MercoPress, en Español

Montevideo, June 19th 2019 - 02:57 UTC

 

 

Centennial of Amundsen and Scott’s South Pole feat next 14 December

Thursday, October 27th 2011 - 20:13 UTC
Full article
Norway’s Amundsen, first man to reach the South Pole 14 December 1912 Norway’s Amundsen, first man to reach the South Pole 14 December 1912

British and Norwegian teams are in Punta Arenas, extreme south of Chile, preparing for a repeat of the South Pole feat on 14 December 1911 first accomplished by explorer Roald Amundsen and a month later by Sir Robert Scott.

According to a piece in La Prensa Austral, the UK team is made up of six members from the British Army and will re-edit Scott’s adventure who on two occasions tried to reach the South Pole: first in 1901 to 1904 and the second 1910/1913 on the ‘Terranova’ which enabled him to reach his goal 17 January 1912, following on the steps of Amundsen.

The British expedition sponsored by Prince William will divide in two teams, one will follow the Norwegian explorer’s steps and the other Scot’s, both hoping to collect funds for the British Legion.

The first team is under the command of Henry Worsley, together with Lennie Browne and Lou Rudd. They will be leaving from Whales bay and the other team is made up of Mark Langridge and his companions Kevin Johnson and Vic Vicary. They plan to start at Cape Evans and will be passing next to where Captain Scott and his men are buried.

It is estimated the march will take from 60 to 65 days.

Both Worsley and Langridge are not strangers to Antarctica: they have been before in different expeditions but chance had them meet in 2008 in Punta Arenas where they planned what they are about to commence.

As to the Norwegian team it is made up of professional skier Vegard Ulvang; scientist Jan-Gunnar Winther; explorer Stein P. Aasheim and writer Harald Dag.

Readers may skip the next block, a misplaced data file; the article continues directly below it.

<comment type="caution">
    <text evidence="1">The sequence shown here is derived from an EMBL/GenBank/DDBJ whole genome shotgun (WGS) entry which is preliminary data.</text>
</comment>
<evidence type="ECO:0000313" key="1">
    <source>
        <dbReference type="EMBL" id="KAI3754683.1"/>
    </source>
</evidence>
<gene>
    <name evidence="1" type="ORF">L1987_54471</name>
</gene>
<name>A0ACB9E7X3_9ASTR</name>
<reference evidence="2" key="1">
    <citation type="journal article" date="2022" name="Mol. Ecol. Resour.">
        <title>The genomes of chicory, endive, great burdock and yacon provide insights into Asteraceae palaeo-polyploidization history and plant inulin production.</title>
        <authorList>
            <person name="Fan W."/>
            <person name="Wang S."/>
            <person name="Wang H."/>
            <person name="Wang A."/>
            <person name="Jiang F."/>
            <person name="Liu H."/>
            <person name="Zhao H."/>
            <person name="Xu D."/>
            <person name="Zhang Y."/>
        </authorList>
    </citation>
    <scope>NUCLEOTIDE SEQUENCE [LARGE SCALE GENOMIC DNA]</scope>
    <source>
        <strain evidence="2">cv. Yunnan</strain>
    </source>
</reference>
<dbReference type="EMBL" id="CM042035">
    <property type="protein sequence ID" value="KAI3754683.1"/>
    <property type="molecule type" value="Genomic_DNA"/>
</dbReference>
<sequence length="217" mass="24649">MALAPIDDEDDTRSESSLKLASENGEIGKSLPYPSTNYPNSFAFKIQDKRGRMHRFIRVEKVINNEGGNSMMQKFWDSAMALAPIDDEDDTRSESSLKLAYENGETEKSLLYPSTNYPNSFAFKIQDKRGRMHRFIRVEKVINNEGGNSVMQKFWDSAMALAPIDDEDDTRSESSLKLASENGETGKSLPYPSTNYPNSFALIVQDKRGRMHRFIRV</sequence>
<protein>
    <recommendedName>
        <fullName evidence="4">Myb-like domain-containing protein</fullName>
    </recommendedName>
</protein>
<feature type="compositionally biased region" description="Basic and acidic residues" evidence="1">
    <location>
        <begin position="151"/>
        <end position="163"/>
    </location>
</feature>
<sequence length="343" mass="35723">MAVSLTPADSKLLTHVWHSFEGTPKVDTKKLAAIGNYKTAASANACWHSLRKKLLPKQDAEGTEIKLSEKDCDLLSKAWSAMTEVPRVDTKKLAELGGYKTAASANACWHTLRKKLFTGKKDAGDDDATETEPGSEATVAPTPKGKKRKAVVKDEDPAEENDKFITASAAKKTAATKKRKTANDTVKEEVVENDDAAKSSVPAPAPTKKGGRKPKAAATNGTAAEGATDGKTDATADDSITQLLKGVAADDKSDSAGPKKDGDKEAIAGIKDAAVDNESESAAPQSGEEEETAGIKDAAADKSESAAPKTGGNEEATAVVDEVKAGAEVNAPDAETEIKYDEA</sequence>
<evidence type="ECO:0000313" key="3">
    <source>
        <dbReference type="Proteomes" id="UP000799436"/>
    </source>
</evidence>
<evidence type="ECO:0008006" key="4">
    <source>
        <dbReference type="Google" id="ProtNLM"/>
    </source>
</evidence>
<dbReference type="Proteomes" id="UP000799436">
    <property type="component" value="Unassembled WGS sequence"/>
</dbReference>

They were planning to leave last 19 October, the same day as Amundsen begun his march to the South Pole but climate conditions prevented. However this puts additional pressure on the group to reach on time for December 14, when a special ceremony is planned.

Vegard and Winther confessed they have been planning and preparing a repeat of the epic adventure for over 30 months.

“Your logistics has to be perfect and physical condition must also be optimal, and even as important the psychological team work so that we are really mentally convinced we are an only, compact unit”, said Winther.

Expeditions to the Arctic helped to concentrate minds and prepare the Norwegian team for the South Pole feat, hopefully before 14 December when the Norwegian Prime Minister will be at the exact point for a special centennial celebration to honour the indomitable Amundsen.
 

Categories: Politics, Antarctica.

Top Comments

Disclaimer & comment rules

Commenting for this story is now closed.
If you have a Facebook account, become a fan and comment on our Facebook Page!